The recently appointed Branden Eich has resigned as CEO of Mozilla and stepped down from the board of its nonprofit foundation. This news comes moments after OKCupid removed a warning message that appeared to any user using the Mozilla browser Firefox to access the dating site. The message first appeared earlier this week, telling users that Brendan Eich had donated to support of California’s Proposition 8, which sought to disable the legalization of same-sex marriage in the state.
Mozilla confirmed that Eich had stepped down in a blog post, saying: “Mozilla prides itself on being held to a different standard and, this past week, we didn’t live up to it. We know why people are hurt and angry, and they are right: it’s because we haven’t stayed true to ourselves.” The post added: “Mozilla believes both in equality and freedom of speech. Equality is necessary for meaningful speech. And you need free speech to fight for equality. Figuring out how to stand for both at the same time can be hard.”
The views expressed in the post are widely divergent from Eich’s own notion that his position on gay equality is “not relevant.” Talking to the Guardian, Eich said that Firefox was a global initiative, meaning the browser was used in countries that have “different opinions” about same-sex marriage, which is “not considered universal human rights yet, and maybe they will be, but that’s in the future, right now we’re in a world where we have to be global to have effect.” Where would Mozilla be if that was its stance on an open web and privacy?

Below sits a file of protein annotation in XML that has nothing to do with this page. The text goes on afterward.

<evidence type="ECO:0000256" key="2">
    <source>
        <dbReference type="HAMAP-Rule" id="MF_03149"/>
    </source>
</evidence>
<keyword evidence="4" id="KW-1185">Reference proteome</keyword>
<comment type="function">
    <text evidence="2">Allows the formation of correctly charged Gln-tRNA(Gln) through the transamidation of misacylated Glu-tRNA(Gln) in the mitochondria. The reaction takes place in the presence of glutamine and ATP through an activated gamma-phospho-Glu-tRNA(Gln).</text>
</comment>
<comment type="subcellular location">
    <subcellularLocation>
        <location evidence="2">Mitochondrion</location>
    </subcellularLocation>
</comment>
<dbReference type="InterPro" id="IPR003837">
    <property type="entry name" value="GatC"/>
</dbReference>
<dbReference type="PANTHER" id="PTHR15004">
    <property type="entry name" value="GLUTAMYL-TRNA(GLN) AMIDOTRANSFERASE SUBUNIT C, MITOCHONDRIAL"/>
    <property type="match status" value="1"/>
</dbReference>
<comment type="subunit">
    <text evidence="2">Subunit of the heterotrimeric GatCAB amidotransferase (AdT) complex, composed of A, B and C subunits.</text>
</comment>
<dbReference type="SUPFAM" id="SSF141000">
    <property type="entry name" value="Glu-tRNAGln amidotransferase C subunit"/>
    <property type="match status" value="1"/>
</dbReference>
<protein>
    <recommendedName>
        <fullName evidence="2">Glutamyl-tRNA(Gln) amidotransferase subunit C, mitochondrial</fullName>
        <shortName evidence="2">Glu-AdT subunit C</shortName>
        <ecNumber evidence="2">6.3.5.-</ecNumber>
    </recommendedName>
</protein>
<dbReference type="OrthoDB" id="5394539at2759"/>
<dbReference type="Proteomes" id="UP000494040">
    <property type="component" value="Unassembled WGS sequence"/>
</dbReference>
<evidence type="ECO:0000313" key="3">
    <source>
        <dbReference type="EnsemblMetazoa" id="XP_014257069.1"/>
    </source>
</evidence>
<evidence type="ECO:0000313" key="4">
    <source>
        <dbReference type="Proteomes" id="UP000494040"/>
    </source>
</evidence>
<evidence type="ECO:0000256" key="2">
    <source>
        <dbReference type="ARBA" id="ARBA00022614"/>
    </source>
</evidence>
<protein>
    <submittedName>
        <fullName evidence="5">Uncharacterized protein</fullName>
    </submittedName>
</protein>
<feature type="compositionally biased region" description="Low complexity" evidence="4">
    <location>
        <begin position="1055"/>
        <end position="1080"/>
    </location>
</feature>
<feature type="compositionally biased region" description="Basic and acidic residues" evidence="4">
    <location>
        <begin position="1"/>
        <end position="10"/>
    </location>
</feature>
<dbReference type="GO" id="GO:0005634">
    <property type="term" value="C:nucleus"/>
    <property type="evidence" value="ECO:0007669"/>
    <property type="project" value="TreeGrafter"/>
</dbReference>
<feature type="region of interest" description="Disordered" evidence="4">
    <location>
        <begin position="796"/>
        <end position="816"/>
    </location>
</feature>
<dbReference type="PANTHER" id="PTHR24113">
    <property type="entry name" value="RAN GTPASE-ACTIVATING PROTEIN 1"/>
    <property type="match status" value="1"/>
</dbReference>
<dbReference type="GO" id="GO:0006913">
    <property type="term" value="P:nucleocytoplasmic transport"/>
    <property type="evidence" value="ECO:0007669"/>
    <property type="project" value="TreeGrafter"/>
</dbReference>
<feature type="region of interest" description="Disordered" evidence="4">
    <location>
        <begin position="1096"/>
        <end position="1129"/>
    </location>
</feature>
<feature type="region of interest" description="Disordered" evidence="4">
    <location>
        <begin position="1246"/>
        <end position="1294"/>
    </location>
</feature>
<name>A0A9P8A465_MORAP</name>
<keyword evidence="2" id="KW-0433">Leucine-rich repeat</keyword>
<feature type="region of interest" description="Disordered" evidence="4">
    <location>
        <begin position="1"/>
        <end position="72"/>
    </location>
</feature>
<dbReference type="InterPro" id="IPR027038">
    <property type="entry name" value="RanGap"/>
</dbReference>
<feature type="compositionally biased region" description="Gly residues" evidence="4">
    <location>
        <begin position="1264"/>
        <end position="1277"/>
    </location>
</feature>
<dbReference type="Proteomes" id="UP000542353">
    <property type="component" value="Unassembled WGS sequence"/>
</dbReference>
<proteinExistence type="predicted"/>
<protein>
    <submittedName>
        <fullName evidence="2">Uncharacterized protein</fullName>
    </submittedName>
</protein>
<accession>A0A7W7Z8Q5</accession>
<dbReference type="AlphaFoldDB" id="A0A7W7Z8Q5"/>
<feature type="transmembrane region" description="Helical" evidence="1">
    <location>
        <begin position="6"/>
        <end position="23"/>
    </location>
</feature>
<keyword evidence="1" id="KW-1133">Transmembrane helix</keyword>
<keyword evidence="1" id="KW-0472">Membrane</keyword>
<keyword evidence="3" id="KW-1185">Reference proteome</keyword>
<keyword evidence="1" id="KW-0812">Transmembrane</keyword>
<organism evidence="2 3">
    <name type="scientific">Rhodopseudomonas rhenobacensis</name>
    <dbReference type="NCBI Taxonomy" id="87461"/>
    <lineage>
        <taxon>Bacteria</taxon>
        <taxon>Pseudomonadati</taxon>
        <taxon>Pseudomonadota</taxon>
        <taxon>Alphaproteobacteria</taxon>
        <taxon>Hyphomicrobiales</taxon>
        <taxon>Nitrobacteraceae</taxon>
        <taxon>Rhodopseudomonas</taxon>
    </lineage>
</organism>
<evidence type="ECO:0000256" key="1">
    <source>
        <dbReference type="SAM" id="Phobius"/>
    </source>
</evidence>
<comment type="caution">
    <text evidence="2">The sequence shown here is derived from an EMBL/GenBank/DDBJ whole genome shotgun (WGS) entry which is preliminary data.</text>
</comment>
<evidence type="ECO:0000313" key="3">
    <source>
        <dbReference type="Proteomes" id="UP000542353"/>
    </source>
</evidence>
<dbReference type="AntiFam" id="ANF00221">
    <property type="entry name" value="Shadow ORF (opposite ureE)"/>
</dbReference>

Many are lauding OKCupid for raising awareness about the issue by creating the interstitial warning message that told users about Eich’s political contributions, but the catalyst actually came from within Mozilla. Just days after Eich’s appointment was announced, employees took to social media to express their concern about Eich’s personal views and how these felt out of sync with Mozilla’s mission. Chris McAvoy, lead of Mozilla’s Open Badges project put it most eloquently in a post over the weekend:
When Brendan was announced as CEO, my hope was that he would explain himself, maybe apologize or recant his actions of 2008. Six years is a long time; maybe now he understood the larger context of Proposition 8 and its terrible effect on thousands of Californians. Instead, he was wholly unprepared to speak about the issue. We waited, being told he would write a blog post that would clear things up. The post came, but was underwhelming, and he neither apologized nor offered an explanation for the donation. [ … ] I didn’t ask for Brendan to step down because I was worried he’d discriminate against those in his reporting chain. If that was the case, I would have asked in 2012 when this story originally broke (just a few short weeks after I joined the organization).